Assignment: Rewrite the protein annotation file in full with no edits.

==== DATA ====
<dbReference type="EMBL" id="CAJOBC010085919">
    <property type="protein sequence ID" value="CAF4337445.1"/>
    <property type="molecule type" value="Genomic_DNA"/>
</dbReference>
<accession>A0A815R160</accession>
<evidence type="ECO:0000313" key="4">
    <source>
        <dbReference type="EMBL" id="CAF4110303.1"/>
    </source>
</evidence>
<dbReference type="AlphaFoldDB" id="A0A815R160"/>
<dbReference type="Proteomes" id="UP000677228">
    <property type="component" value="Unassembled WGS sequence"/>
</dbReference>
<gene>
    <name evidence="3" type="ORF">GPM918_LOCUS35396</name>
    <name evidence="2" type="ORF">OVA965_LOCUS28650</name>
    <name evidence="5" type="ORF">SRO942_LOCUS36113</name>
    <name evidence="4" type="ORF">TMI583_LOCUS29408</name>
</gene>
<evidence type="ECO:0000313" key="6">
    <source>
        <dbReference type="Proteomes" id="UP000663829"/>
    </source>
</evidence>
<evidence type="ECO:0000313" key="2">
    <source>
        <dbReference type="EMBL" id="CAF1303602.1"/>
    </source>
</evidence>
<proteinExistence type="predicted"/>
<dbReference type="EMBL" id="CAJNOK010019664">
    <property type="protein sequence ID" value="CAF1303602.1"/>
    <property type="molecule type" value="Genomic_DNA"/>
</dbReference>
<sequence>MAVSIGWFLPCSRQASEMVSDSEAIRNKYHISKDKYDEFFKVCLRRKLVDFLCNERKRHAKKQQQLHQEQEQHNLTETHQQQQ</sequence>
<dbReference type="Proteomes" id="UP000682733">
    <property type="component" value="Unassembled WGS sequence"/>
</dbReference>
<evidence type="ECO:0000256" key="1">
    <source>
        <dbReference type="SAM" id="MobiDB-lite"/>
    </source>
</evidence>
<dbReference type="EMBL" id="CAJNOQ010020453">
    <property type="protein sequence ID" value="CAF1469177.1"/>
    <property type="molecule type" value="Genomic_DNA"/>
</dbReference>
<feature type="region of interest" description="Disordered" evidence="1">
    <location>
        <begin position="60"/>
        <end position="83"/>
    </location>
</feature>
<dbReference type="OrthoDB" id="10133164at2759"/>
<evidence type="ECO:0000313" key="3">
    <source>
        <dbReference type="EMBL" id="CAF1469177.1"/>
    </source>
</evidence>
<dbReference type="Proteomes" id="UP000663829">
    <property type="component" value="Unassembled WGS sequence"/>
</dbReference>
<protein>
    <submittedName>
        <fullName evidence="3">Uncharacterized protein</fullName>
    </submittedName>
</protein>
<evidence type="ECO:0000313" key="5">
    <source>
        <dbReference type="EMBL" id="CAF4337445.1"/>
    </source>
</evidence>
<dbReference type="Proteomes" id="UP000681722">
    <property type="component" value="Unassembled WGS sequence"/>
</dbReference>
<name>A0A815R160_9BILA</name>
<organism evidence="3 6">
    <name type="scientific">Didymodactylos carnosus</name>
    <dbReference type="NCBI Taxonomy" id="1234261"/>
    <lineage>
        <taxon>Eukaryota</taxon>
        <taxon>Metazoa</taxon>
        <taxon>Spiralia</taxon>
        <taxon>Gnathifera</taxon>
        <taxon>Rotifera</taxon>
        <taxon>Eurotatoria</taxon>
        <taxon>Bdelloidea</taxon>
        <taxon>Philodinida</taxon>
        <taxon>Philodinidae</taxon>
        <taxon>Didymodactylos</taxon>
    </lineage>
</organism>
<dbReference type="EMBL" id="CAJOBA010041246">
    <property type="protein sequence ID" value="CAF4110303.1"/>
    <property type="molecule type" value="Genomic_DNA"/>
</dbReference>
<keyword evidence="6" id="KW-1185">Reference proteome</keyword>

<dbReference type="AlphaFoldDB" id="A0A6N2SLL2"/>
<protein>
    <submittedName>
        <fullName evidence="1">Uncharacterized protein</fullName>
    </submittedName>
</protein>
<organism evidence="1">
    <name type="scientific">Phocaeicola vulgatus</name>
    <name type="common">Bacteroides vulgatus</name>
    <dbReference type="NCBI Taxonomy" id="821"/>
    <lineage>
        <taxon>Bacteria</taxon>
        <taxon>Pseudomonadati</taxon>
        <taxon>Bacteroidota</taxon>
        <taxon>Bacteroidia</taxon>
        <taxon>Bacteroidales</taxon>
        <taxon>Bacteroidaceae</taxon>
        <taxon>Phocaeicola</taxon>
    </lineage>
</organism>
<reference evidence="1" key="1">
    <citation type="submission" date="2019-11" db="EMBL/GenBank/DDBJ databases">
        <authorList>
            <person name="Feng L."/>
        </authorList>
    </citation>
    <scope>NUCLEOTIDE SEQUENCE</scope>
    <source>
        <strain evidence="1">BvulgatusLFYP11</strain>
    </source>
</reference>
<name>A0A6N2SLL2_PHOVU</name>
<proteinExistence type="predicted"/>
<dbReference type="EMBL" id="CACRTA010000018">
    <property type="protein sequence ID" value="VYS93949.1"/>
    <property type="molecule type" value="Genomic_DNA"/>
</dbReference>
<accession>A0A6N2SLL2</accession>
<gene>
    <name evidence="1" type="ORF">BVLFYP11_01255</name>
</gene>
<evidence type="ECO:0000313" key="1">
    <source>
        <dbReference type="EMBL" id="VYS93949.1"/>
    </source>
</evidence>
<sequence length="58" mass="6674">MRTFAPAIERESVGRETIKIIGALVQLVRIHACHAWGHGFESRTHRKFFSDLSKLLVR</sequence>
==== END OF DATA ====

<dbReference type="EMBL" id="CAJOBC010085919">
    <property type="protein sequence ID" value="CAF4337445.1"/>
    <property type="molecule type" value="Genomic_DNA"/>
</dbReference>
<accession>A0A815R160</accession>
<evidence type="ECO:0000313" key="4">
    <source>
        <dbReference type="EMBL" id="CAF4110303.1"/>
    </source>
</evidence>
<dbReference type="AlphaFoldDB" id="A0A815R160"/>
<dbReference type="Proteomes" id="UP000677228">
    <property type="component" value="Unassembled WGS sequence"/>
</dbReference>
<gene>
    <name evidence="3" type="ORF">GPM918_LOCUS35396</name>
    <name evidence="2" type="ORF">OVA965_LOCUS28650</name>
    <name evidence="5" type="ORF">SRO942_LOCUS36113</name>
    <name evidence="4" type="ORF">TMI583_LOCUS29408</name>
</gene>
<evidence type="ECO:0000313" key="6">
    <source>
        <dbReference type="Proteomes" id="UP000663829"/>
    </source>
</evidence>
<evidence type="ECO:0000313" key="2">
    <source>
        <dbReference type="EMBL" id="CAF1303602.1"/>
    </source>
</evidence>
<proteinExistence type="predicted"/>
<dbReference type="EMBL" id="CAJNOK010019664">
    <property type="protein sequence ID" value="CAF1303602.1"/>
    <property type="molecule type" value="Genomic_DNA"/>
</dbReference>
<sequence>MAVSIGWFLPCSRQASEMVSDSEAIRNKYHISKDKYDEFFKVCLRRKLVDFLCNERKRHAKKQQQLHQEQEQHNLTETHQQQQ</sequence>
<dbReference type="Proteomes" id="UP000682733">
    <property type="component" value="Unassembled WGS sequence"/>
</dbReference>
<evidence type="ECO:0000256" key="1">
    <source>
        <dbReference type="SAM" id="MobiDB-lite"/>
    </source>
</evidence>
<dbReference type="EMBL" id="CAJNOQ010020453">
    <property type="protein sequence ID" value="CAF1469177.1"/>
    <property type="molecule type" value="Genomic_DNA"/>
</dbReference>
<feature type="region of interest" description="Disordered" evidence="1">
    <location>
        <begin position="60"/>
        <end position="83"/>
    </location>
</feature>
<dbReference type="OrthoDB" id="10133164at2759"/>
<evidence type="ECO:0000313" key="3">
    <source>
        <dbReference type="EMBL" id="CAF1469177.1"/>
    </source>
</evidence>
<dbReference type="Proteomes" id="UP000663829">
    <property type="component" value="Unassembled WGS sequence"/>
</dbReference>
<protein>
    <submittedName>
        <fullName evidence="3">Uncharacterized protein</fullName>
    </submittedName>
</protein>
<evidence type="ECO:0000313" key="5">
    <source>
        <dbReference type="EMBL" id="CAF4337445.1"/>
    </source>
</evidence>
<dbReference type="Proteomes" id="UP000681722">
    <property type="component" value="Unassembled WGS sequence"/>
</dbReference>
<name>A0A815R160_9BILA</name>
<organism evidence="3 6">
    <name type="scientific">Didymodactylos carnosus</name>
    <dbReference type="NCBI Taxonomy" id="1234261"/>
    <lineage>
        <taxon>Eukaryota</taxon>
        <taxon>Metazoa</taxon>
        <taxon>Spiralia</taxon>
        <taxon>Gnathifera</taxon>
        <taxon>Rotifera</taxon>
        <taxon>Eurotatoria</taxon>
        <taxon>Bdelloidea</taxon>
        <taxon>Philodinida</taxon>
        <taxon>Philodinidae</taxon>
        <taxon>Didymodactylos</taxon>
    </lineage>
</organism>
<dbReference type="EMBL" id="CAJOBA010041246">
    <property type="protein sequence ID" value="CAF4110303.1"/>
    <property type="molecule type" value="Genomic_DNA"/>
</dbReference>
<keyword evidence="6" id="KW-1185">Reference proteome</keyword>

<dbReference type="AlphaFoldDB" id="A0A6N2SLL2"/>
<protein>
    <submittedName>
        <fullName evidence="1">Uncharacterized protein</fullName>
    </submittedName>
</protein>
<organism evidence="1">
    <name type="scientific">Phocaeicola vulgatus</name>
    <name type="common">Bacteroides vulgatus</name>
    <dbReference type="NCBI Taxonomy" id="821"/>
    <lineage>
        <taxon>Bacteria</taxon>
        <taxon>Pseudomonadati</taxon>
        <taxon>Bacteroidota</taxon>
        <taxon>Bacteroidia</taxon>
        <taxon>Bacteroidales</taxon>
        <taxon>Bacteroidaceae</taxon>
        <taxon>Phocaeicola</taxon>
    </lineage>
</organism>
<reference evidence="1" key="1">
    <citation type="submission" date="2019-11" db="EMBL/GenBank/DDBJ databases">
        <authorList>
            <person name="Feng L."/>
        </authorList>
    </citation>
    <scope>NUCLEOTIDE SEQUENCE</scope>
    <source>
        <strain evidence="1">BvulgatusLFYP11</strain>
    </source>
</reference>
<name>A0A6N2SLL2_PHOVU</name>
<proteinExistence type="predicted"/>
<dbReference type="EMBL" id="CACRTA010000018">
    <property type="protein sequence ID" value="VYS93949.1"/>
    <property type="molecule type" value="Genomic_DNA"/>
</dbReference>
<accession>A0A6N2SLL2</accession>
<gene>
    <name evidence="1" type="ORF">BVLFYP11_01255</name>
</gene>
<evidence type="ECO:0000313" key="1">
    <source>
        <dbReference type="EMBL" id="VYS93949.1"/>
    </source>
</evidence>
<sequence length="58" mass="6674">MRTFAPAIERESVGRETIKIIGALVQLVRIHACHAWGHGFESRTHRKFFSDLSKLLVR</sequence>